Make GTK+ Apps Look Better Under KDE (plus mini GTK+ rant)

Submitted by jbreland on Mon, 05/03/2010 - 21:01

Anyone that knows me knows that I'm not a fan of GTK+ applications, the GTK+ toolkit itself, or indeed even the entire GNOME desktop. I don't hide this. I love Linux and open source software, but I've always thought GTK+ applications look ugly and feel wrong. I can't even fully explain why I have this averse reaction to GTK+, but I've literally always felt this way for as long as I've used Linux, going back to the Red Hat 6.0 days. Granted, GTK+ has come a long way since then, but I still don't think it can hold a candle to Qt, both in terms of look and feel and attractiveness. This is one of the (admittedly geeky) reasons I've long preferred KDE over GNOME.

(Interesting aside that I just noticed: I think a comparison between between the GTK+/QT and GNOME/KDE websites also says a lot.)

Unfortunately (for me, at least), many of the "best of breed" Linux applications are built on GTK+. I consider Firefox to be the best general purpose web browser, I think Thunderbird (despite some stagnation over the last few years) is still the best e-mail client, Pidgin is the best IM client, GIMP (even though it pains me to say it) is the best image editor, etc. Despite my bias against GTK+, these are great applications that I use every single day.

Running GTK+ applications under KDE, however, can be an unpleasant experience; aside from the whole "feeling wrong" thing mentioned above, they look absolutely horrendous by default. If you use a KDE-based distribution, such as openSUSE, Kubuntu, or Mandriva, the maintainers usually apply special themes to the GTK+ applications to make them fit in better on the KDE desktop. For users of desktop neutral distributions, or even (gasp!) GNOME-based distributions, though, you'll need to do some extra work to spruce up GTK+ applications.

There are several options to do this, but the easiest method I've found is to install a high quality GTK+ theme links against the Oxygen icons and widgets. For a long time I've used QtCurve to do this, which is mature and works very well. More recently I've switched over to Oxygen-Molecule which looks a bit more accurate under KDE 4.4. In either case, once you get the theme setup it'll be very difficult to distinguish GTK+ applications from Qt applications based on appearance alone.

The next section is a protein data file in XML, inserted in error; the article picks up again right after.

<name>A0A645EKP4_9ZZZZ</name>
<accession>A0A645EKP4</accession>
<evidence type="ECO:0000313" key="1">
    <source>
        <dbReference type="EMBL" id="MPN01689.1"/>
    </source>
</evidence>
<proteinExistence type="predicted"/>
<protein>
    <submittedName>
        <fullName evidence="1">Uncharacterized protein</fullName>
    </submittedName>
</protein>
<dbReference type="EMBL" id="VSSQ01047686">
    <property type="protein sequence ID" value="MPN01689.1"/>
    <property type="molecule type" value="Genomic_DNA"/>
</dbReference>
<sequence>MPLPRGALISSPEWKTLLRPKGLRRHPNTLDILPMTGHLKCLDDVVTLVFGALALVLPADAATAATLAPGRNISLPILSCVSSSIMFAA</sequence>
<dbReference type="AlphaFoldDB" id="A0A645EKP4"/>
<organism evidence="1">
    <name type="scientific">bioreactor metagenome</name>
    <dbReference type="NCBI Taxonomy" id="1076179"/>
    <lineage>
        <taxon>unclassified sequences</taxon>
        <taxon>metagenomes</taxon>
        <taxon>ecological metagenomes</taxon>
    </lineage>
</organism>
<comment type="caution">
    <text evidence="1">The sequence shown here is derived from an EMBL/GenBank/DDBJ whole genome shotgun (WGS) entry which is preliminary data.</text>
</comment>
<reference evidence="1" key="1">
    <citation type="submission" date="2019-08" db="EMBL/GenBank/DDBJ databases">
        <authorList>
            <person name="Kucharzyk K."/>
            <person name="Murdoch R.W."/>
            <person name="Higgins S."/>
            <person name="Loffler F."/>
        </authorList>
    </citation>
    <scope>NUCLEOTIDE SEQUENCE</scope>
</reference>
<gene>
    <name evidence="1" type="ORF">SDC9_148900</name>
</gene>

Many distros already include packages for these themes, which makes installation extremely easy. For example, Gentoo names the packages x11-themes/oxygen-molecule and x11-themes/gtk-engines-qtcurve; Arch includes qtcurve-gtk2 in the base repositories, and oxygen-molecule-theme is available as an AUR package. If your distribution doesn't provide a package, you can install the themes manually by downloading them from the previous links; installation instructions are included in the download.

Once the theme is installed, you need to instruct your GTK+ applications to use it. Sadly, this can be tricky if you don't already have GNOME installed, as the KDE control panel only applies themes to KDE and Qt-based applications. The easiest way I've found to do this is to install gtk-chtheme. It's a lightweight theme switcher specifically for GTK+ applications, and should be packaged by most distributions. Run gtk-chtheme after it's installed and you should see a list of available GTK+ themes. Raleigh is the default "horrendous" theme that I described earlier. Assuming Oxygen-Molecule or QtCurve have already been installed, you should also see them in the list. Select the new them and hit OK. You'll need to restart your GTK+ applications for the change to take effect. After that... viola! Enjoy the attractive new look of your GTK+ applications.

A lot more helpful information can be found in the Arch Linux KDE wiki page.